iain boal

a letter to the editors


This is, first of all, to wish you and Cesura//Acceso all the best. It is a courageous gesture to launch a new magazine in the deep twilight of a publishing world in full-blown crisis. The culture of print that flourished for more than four centuries around the office of Cesura//Acceso at 88 Fleet Street, in the shadow of St Bride’s—aka the “journalists’ church”—has all but vanished.

To be sure, there are memoirs and novels about the old Fleet Street of the 20th century. Evelyn Waugh’s Scoop and Michael Frayn’s The Tin Men and Towards the End of the Morning acquired cult status among the journos who laboured in the byways, courts and alleys between Aldwych and Ludgate Circus. Many reporters took Scoop to be a work of pitiless realism rather than wild comic invention. As a young medical student at St Thomas’, I would purloin papers from the van drivers streaming away from the presses to catch the overnight trains with the first editions, and then would drink with the compositors and porters in favoured pubs around Smithfield with an off-hours license. In 2005, an English journalist in exile waxed nostalgic for the smell of printer’s ink and the thunder of hot-metal Linotype machines, for “the lights blazing in the black-glass palace of the old Daily Express…the fog around Blackfriars … the suicidal imbibing in the King and Keys, or the Punch, or El Vino … the demented whims of the latest proprietor …”

Michael Moorcock wrote a poignant elegy for the quartier through the eyes of an eager young gopher in 50s London. Still, we are almost as much in the dark about the texture of an editor’s shift at the Birmingham Post in 1900—in its London home at 88 Fleet St—as we are about the daily round of Wynkyn de Worde, Caxton’s apprentice who in 1500 set up the first printing press in Fleet Street.

In St Bride’s yard, where Kieran Tobin has set up his coffee stall with the permission of the archdeacon and fuels the old and new denizens of the neighbourhood—the organist and the verger, the trader and the quant, the poet and the archivist—lingers the shade of John Milton, son of a musician and scrivener. There, in a long-demolished house, the “acrimonious and surly” political pamphleteer (thus the Tory lexicographer Samuel Johnson) argued against state censorship. Milton ranked “the liberty to know, to utter, and to argue freely according to conscience, above all liberties”. In 1667, in aftermath of the plague and the fire that razed London, and just as Christopher Wren began scheming a resurgent city and a new St Bride’s, Milton published his coded epic in defence of tyrannicide and republicanism, living with the bitter knowledge that the revolution, the “good old cause”, has been defeated.

You are working in the rubble of the old Fleet Street which was destroyed by Rupert Murdoch’s union-busting manoeuvres during the ’80s. Given the longer, slow quietus of the bohemian dissenting enclave of bookbinders, illuminators, cartoonists, pamphleteers, scriveners, tanners, stationers, papermakers, marblers, journalists and essayists, reviewers and editors who lived and worked in the garrets and alleys around Grub Street and the Fleet Ditch, what chance has a small, independent, printed periodical in an era of the emoticon and the viral meme?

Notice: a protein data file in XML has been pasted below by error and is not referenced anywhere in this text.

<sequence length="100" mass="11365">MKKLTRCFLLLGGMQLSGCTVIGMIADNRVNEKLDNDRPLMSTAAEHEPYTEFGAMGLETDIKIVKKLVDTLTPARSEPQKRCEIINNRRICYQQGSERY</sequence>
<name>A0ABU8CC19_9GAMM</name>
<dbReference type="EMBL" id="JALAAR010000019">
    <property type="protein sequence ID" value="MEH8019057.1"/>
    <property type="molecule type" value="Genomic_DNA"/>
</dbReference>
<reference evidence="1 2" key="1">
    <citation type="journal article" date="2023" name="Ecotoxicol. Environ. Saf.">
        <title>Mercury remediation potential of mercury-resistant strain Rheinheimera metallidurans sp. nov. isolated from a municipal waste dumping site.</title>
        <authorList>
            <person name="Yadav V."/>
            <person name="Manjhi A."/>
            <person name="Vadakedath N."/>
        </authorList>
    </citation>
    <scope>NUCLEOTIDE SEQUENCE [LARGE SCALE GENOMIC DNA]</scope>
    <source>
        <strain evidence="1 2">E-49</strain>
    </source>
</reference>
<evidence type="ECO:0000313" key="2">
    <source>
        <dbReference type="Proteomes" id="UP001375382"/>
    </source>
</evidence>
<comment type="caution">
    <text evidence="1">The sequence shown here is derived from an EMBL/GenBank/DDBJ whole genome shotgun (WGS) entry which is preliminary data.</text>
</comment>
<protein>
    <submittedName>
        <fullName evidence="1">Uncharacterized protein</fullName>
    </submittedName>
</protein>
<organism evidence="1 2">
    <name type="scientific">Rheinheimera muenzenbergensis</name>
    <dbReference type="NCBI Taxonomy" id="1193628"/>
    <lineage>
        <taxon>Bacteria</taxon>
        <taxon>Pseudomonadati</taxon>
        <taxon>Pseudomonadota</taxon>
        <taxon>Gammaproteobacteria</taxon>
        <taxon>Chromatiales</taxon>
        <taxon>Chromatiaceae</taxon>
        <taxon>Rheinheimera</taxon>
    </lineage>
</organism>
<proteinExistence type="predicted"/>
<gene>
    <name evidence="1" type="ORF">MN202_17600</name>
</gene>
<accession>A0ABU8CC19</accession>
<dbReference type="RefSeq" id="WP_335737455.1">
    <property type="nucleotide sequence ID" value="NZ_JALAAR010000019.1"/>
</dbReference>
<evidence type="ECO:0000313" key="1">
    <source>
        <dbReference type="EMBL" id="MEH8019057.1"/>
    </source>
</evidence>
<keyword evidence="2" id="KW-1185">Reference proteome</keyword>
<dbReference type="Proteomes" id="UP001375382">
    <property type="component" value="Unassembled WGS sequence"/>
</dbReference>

I was intrigued to find out that you had chosen for the title of the magazine two terms taken from the specialized jargon of rhetoric and music, conjoined/separated by a typographical sign from the technical jargon of poetics, scansion and musical notation. Cesura//Acceso. By the sound of it, you have an interest in rupture. Rupture with élan. Fiery breaks. Or, at the least, an impassioned pause.

An aside on glyphs. Just as the octothorpe symbol (#), a shorthand scribal relic of the phrase libre pondo has been lately reinvigorated thanks to the designers at Twitter and the explosion of social messaging, so the c(a)esura, etymologically derived from Latin caedere [‘cut’] and cognate with “caesarian” and “czar” (via “Caesar”, the nickname of the dictator Gaius Julius and a nod to his mode of arrival in the world), has migrated from the arcane orbit of literary critics, poets and composers onto computer screens everywhere, in the form of the “pause” or “stop” sign (||). In a recent conversation with a Croatian programmer, we surmised that the cesura symbol probably first appeared in this context on the “pause” button of an early tape recorder, perhaps the choice of some sound engineer/musical technician familiar with its conventional meaning. Oddly, the term acceso, and its English cognate “access” [from Latin “ad + cedere”, “go to”] has, in its dominant sense of “approach”, also migrated into the central workings of the cybersphere, far beyond the boundary of musical stylistics, signifying “the right and opportunity to ‘log on’ to a computer system and to read and edit files that are held within in, often requiring the entry of a password” (Chambers Concise Dictionary, 2012). By this route, then, “access” comes to mean “no access”; it’s a keyword in the new enclosures.

The other sense of acceso is the one I take to be salient in your title, coming from the world of music, with its siblings presto, fortissimo, staccato, spiccato, etc. Meaning: performed with passion and heat, and therefore resonating with the subordinate and archaic, even obsolete meaning of “access”, recorded in Harrap’s Shorter French-English Dictionary, thus: “access of rage etc.; often ironic (of enthusiasm, generosity).”